Just six weeks away, #GivingTuesday (GT) will take place on Tuesday Dec. 1st. This day of global giving has grown into an impressive movement that inspires hundreds of millions of people to give, collaborate, and celebrate generosity. The average online gift was $111.
It may be an opportunity for you to leverage your community giving, but you will have to decide if it’s worth your attention.
Many nonprofits are incorporating GT into their year-end drive, but this year-end giving will be different than years before, and I explain why here.
As you think about whether to focus on it or not, here are a few unique aspects of GT for your consideration:
GT has cause based coalitions that you can join. Examples include #LatinxGive, #iGiveCatholic, #GivingTuesdayLGBTQ, and, if you accept Cryptocurrencies, #CryptoGivingTuesday. The point is that you can join an existing campaign related to your mission and enjoy that support and expansiveness.
GT has a special resource for young people. Learn about it here. Led by a squad of young do-gooders aged 6-21 from all over the world, GivingTuesdaySpark is all about encouraging young people to take action around the causes they care about most.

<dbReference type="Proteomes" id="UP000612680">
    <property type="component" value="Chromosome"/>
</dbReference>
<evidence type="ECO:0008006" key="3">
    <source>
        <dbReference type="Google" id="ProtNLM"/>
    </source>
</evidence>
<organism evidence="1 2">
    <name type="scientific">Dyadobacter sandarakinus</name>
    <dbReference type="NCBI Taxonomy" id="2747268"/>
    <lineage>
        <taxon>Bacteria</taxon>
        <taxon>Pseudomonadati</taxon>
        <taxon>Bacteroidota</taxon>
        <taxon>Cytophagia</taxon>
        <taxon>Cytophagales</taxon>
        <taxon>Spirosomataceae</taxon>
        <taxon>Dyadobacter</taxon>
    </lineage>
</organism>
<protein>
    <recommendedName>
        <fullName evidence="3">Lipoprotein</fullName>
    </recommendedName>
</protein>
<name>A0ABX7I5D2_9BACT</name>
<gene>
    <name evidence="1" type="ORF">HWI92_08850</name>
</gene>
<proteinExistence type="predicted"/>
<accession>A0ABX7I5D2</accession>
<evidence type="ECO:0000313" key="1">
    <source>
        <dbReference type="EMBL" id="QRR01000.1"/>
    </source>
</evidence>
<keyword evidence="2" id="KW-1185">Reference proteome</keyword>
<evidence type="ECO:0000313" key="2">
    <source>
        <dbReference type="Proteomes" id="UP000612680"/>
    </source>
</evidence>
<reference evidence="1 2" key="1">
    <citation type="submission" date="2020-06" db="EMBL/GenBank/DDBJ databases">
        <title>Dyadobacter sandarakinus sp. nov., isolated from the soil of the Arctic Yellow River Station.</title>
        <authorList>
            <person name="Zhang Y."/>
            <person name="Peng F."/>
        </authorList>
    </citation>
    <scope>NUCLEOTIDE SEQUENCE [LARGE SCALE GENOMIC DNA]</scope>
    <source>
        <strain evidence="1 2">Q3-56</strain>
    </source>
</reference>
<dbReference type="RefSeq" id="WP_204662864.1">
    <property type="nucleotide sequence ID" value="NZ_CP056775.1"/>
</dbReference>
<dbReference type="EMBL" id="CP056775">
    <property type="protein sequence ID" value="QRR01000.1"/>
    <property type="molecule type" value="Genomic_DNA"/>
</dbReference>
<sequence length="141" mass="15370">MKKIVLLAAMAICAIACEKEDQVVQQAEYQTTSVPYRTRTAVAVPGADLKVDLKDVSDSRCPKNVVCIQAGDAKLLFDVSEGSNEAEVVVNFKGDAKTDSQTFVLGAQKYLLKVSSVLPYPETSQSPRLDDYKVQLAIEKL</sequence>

GT has a toolkit chockfull of amazing resources like logos that you can use. You can see it here.
Making a choice to skip GT, especially if you have other parts of your year-end giving program designed and ready to launch, and most especially if your social media platforms are not what they could be, should be considered.
Is #GivingTuesday right for you? That all depends on your circumstances.
I am a fan of Giving Tuesday—within its proper use.
Charities raised an estimated $511 million online on GivingTuesday, up from $380 million on that day the year before. This year, the GivingTuesday Data Collaborative, a group of more than 60 partners, also estimated offline giving using a new statistical model, bringing this year’s total estimate to $1.97 billion.
Yet the preponderance of the funds went to very large nonprofits with robust social media programs. I mean VERY large nonprofits, the very top 5% of the sector!
Albeit five years ago, a 2015 national survey by the John Templeton Foundation, 93% of consumers said they were familiar with Black Friday, while only 18% were familiar with Giving Tuesday. Further, online searches using Giving Tuesday as the keywords are also disproportionately low, according to Google Trends data that indicates search volume; however, August/September search for “Giving Tuesday” was up 80% year-over-year, partially due to the May 5th #GivingTuesdayNow push designed to raise more revenue during the pandemic.
Here are a few cautions:
- In a crowded field, your message may be overlooked. Every other non-profit, large and small, is going to be sending messages that day. How sure are you that your e-mail or social media campaign is going to be able to cut through the clutter? If you have high recognition among your donors, then that will work in your favor.